Why many in the art community are misanthropic

I really enjoy art. I frequently watch niche artsy movies at the arthouse cinema, attend sparsely attended concerts of music that most people describe as random noise, and spend a lot of time in online communities dedicated to discussing this type of art.

In such environments, nearly all the artists and accompanying enthusiasts are homogeneous, in one of the worst ways possible.

There is a general culture where everyone harbors moronic far-left political views, is misanthropic, overly negative, contrarian, rejects mainstream society, looks down on working hard, and generally hates everyone else. Nearly all the artists and communities I’m exposed to share the exact same vibe as those who post on /r/redscarepod, one of the meanest online communities I’ve encountered.

I was recently reading Philip Glass’s amazing book, which reveals an art community in the 1950s-1970s United States where people weren’t like this. I’ve been trying to figure out what changed.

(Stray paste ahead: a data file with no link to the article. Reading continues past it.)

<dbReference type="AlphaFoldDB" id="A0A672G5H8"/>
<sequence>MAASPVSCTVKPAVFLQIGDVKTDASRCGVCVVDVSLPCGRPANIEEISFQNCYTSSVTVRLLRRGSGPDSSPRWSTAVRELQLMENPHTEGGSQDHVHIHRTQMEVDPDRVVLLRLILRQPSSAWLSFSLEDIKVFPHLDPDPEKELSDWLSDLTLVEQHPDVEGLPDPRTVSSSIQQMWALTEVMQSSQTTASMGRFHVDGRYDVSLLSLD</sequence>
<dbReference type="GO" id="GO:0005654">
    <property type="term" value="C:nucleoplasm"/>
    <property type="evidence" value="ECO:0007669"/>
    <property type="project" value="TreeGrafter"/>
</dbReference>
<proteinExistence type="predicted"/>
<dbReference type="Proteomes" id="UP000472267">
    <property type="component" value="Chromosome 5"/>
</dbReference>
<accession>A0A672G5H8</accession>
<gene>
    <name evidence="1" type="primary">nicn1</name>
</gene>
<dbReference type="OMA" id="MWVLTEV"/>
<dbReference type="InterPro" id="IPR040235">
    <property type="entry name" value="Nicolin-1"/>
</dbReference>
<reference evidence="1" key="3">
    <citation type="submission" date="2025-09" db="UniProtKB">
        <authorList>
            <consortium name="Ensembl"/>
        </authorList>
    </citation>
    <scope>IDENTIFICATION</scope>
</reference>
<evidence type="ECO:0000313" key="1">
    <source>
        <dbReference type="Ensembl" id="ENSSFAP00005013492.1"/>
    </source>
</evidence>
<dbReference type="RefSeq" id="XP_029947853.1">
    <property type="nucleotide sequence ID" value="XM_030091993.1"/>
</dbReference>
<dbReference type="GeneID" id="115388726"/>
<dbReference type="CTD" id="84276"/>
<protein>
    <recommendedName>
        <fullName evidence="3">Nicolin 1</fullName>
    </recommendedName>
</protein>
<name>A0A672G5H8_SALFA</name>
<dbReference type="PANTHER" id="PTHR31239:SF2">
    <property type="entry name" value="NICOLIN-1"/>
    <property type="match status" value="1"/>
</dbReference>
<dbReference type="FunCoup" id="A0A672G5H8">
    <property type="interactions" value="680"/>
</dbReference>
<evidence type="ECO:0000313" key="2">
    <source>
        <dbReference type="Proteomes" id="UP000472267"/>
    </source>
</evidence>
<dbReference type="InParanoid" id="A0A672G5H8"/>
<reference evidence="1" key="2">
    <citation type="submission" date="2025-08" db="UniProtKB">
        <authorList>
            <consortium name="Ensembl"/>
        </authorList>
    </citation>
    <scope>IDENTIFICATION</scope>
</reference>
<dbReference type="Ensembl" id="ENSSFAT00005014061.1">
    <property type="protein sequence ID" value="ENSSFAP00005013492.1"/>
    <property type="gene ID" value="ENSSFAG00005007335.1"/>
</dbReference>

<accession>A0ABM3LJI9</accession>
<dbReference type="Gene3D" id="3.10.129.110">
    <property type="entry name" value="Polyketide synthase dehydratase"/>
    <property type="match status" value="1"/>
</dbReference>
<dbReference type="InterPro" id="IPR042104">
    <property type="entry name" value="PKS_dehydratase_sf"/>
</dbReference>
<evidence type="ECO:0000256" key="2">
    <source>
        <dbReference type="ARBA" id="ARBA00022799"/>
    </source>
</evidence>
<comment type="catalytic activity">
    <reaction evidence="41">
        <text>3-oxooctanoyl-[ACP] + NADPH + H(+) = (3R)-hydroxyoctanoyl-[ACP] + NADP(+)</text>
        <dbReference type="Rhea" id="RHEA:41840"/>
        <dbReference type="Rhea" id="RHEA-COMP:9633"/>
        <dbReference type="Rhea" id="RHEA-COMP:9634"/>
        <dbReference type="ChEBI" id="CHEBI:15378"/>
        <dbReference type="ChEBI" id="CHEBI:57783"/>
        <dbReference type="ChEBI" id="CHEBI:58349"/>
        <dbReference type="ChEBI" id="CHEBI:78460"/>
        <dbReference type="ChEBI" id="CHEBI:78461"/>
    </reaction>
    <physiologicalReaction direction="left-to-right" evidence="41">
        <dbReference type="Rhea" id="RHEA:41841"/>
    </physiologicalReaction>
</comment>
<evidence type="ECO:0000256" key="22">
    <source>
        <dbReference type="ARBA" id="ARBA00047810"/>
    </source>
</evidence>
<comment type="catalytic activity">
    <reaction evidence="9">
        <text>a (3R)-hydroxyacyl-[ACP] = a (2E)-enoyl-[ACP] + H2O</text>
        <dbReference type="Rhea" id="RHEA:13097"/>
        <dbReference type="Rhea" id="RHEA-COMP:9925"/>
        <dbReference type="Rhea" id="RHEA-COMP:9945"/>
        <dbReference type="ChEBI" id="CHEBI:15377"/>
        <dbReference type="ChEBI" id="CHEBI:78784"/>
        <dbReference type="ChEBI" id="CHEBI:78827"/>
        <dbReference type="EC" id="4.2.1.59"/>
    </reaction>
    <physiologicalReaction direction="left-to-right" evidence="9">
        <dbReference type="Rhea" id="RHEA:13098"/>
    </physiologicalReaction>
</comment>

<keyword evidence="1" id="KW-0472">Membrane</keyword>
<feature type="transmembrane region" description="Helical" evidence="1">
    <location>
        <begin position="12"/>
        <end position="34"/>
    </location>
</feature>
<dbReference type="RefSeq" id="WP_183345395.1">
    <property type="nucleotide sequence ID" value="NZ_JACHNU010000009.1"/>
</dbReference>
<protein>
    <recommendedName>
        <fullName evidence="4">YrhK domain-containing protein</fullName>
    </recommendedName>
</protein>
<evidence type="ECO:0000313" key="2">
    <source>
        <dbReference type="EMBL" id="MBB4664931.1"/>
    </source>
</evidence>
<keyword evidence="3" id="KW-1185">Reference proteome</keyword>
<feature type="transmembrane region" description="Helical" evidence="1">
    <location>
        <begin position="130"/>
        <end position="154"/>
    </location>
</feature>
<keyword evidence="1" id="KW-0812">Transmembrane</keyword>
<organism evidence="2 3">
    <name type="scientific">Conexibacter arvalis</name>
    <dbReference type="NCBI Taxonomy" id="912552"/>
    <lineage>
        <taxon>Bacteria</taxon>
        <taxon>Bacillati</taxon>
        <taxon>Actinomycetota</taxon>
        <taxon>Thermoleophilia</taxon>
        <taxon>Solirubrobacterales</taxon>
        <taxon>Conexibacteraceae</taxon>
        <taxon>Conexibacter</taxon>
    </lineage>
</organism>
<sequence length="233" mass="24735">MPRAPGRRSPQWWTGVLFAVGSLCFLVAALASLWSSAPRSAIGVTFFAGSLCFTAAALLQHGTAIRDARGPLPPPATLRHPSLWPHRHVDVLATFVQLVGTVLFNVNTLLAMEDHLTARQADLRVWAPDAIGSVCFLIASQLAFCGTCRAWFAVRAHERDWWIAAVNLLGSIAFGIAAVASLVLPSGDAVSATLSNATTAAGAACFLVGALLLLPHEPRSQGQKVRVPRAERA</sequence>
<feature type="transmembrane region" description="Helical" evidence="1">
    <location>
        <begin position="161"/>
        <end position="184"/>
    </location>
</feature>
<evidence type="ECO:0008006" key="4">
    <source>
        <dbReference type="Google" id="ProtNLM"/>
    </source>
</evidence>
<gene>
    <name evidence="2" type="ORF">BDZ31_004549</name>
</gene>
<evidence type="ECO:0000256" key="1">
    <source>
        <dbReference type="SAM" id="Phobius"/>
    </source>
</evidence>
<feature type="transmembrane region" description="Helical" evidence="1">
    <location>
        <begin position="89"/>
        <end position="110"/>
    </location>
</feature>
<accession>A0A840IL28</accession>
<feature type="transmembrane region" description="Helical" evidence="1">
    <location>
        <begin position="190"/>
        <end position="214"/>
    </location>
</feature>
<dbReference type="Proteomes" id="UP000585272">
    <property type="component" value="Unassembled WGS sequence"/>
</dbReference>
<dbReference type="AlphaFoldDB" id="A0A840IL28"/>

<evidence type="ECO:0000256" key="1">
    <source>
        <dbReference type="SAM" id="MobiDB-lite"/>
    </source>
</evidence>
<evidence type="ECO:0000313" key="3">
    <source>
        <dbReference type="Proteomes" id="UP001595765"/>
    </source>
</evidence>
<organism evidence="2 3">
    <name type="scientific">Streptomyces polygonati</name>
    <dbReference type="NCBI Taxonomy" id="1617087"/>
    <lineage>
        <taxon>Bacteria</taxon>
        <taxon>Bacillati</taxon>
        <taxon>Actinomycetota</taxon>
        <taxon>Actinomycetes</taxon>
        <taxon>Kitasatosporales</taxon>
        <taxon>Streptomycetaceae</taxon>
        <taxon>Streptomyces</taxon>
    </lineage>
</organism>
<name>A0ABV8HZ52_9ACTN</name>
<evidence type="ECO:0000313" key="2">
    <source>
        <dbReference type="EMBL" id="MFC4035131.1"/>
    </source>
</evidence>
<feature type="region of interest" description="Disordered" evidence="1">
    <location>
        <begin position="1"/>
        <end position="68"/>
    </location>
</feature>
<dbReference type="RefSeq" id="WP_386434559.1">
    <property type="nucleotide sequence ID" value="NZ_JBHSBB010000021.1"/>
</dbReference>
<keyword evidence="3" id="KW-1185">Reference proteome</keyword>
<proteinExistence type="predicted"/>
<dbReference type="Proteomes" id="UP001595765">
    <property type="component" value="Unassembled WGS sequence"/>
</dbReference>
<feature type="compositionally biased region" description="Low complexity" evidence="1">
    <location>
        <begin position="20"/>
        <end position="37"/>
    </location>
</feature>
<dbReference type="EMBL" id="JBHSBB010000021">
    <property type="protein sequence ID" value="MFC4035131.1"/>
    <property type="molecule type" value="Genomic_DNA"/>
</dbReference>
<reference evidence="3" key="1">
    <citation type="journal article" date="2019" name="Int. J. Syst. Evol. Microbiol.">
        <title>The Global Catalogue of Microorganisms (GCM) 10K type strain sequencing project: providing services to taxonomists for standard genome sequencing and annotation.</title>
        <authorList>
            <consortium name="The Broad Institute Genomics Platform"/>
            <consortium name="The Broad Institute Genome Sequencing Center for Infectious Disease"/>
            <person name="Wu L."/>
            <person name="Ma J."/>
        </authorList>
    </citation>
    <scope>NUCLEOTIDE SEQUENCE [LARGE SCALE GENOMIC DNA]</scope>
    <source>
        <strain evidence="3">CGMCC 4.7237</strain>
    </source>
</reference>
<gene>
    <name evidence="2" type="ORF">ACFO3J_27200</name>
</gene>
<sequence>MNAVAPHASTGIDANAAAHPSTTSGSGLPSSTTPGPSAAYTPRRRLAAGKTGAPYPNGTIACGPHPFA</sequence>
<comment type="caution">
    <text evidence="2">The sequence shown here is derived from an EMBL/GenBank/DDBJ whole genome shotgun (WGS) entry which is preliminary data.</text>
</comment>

My take is that everything in our society now is expensive; any career requires years of hard work, a lot of conformity, and planning to succeed; it’s either you commit 100% to making it in this society or you don’t. But if you don’t, you’re not going to advance in it. In Philip Glass’ time, anyone could afford to live in Manhattan. To work as an artist, you could work part-time in a job you just picked up. You didn’t need to be invested in the conventional conformist path just to be a person.

Artists and artsy people today generally see themselves as smart, talented individuals who are superior to most others and need to build a framework that makes them feel better about their current position in society. These people can’t afford to live in New York City, or generally enjoy material comforts or status in the ways they’d want, and they believe they deserve such status, so they blame society and rebel for making them feel like losers.